In the Dictionary of the Royal Spanish Academy of the Language, «discriminate» is defined as a «exclusive selection». In addition, the meaning of “giving unequal treatment to a person or community for racial, religious, political, sex, age, physical or mental condition, etc.” is presented. Thus, according to the Academy, discrimination appears to occur only “between humans.” And it is definitely a moral and ethical question.
However, since 1970, there has been talk of another form of discrimination called “speciesism”. The term “speciesism», Also collected by the DRAE, refers to a form of discrimination by non-human animal species. And, in fact, there is already a certain discrimination in the definition itself, since it separates animals from humans and there the whole problem begins.
To be or not to be an animal, that is the dilemma
Living organisms are grouped into five kingdoms, depending on the morphological and genetic characteristics that relate them. Among them is the Animalia kingdom, which groups all animals … and man. The characteristics that bring them together include the presence of an organized nucleus in their cells, which are multicellular organisms and form tissues. Furthermore, they have a characteristic embryonic development and are not capable of producing their own food; its feeding occurs by ingestion and internal digestion.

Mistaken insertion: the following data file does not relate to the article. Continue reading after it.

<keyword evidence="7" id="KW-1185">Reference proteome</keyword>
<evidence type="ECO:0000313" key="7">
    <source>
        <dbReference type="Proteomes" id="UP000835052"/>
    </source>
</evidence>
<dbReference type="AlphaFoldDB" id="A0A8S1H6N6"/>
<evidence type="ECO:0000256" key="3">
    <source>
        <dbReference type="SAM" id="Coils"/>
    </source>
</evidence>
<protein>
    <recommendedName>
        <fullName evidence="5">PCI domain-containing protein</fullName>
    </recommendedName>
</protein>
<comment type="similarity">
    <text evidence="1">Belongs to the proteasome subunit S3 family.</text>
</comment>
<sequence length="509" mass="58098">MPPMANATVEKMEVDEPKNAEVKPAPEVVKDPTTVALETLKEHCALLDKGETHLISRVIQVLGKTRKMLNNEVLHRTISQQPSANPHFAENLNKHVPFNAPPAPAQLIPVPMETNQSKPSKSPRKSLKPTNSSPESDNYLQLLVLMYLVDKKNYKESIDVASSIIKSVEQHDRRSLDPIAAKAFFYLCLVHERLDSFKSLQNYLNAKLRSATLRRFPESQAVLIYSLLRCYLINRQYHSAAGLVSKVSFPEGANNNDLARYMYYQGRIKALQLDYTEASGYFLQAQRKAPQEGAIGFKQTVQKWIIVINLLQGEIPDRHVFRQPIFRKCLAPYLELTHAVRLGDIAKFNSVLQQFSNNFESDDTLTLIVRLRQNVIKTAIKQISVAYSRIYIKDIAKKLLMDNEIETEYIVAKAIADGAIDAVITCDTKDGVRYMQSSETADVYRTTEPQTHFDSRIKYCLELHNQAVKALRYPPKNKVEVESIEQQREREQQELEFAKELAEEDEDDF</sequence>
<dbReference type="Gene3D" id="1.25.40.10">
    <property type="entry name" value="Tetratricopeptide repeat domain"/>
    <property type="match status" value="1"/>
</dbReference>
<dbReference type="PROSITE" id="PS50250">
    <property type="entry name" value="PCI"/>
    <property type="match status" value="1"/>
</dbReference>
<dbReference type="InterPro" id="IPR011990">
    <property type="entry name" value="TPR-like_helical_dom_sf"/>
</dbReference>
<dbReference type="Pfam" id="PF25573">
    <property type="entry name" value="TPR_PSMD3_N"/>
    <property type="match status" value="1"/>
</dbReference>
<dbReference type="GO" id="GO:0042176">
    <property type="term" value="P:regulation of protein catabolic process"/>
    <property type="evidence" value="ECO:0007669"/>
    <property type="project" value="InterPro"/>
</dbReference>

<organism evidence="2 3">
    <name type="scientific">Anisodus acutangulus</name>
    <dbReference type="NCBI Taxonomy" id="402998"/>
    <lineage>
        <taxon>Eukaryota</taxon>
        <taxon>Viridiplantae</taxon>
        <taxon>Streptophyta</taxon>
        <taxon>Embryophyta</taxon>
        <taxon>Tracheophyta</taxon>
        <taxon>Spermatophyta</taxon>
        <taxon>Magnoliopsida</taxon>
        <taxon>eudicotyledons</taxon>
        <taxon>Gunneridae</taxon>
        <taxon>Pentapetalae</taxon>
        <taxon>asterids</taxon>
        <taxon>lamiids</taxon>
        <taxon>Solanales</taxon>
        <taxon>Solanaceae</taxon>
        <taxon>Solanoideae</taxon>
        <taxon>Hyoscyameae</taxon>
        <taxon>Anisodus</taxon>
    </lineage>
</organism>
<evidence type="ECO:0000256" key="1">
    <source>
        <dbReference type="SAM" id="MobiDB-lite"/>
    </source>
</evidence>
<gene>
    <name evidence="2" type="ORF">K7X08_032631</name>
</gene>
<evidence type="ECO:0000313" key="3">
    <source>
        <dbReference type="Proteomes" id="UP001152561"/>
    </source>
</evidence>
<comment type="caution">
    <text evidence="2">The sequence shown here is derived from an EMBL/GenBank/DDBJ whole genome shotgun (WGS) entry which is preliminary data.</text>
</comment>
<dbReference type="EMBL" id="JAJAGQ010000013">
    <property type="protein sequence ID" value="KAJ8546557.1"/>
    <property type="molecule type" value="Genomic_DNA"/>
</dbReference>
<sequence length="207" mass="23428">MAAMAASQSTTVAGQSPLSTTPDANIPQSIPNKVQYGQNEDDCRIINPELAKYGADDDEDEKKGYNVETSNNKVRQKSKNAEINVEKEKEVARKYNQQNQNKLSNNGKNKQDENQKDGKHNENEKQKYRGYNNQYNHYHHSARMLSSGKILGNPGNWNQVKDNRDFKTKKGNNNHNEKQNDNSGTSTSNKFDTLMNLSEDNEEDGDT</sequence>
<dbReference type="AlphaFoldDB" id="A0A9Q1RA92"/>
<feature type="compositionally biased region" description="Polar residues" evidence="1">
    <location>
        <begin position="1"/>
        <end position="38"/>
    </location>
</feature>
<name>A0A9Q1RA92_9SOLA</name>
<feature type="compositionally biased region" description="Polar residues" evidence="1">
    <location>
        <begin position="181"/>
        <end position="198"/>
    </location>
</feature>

Following a hierarchical organization, animals are separated into smaller groups of organisms that share other additional characteristics. Thus, the lowest classification category is reached, which is the species.
The simplest definition of biological species considers the ability to reproduce among themselves, which establishes the groups considered animal species. That is, biologically, all animal species occupy the same taxonomic hierarchy.
So what makes the human species different?
In accordance with the above, Homo sapiensIn other words, what we call the “human species” is one of the animals. However, we often do not feel identified as animals. We are always in search of features that distinguish us and make us unique and special.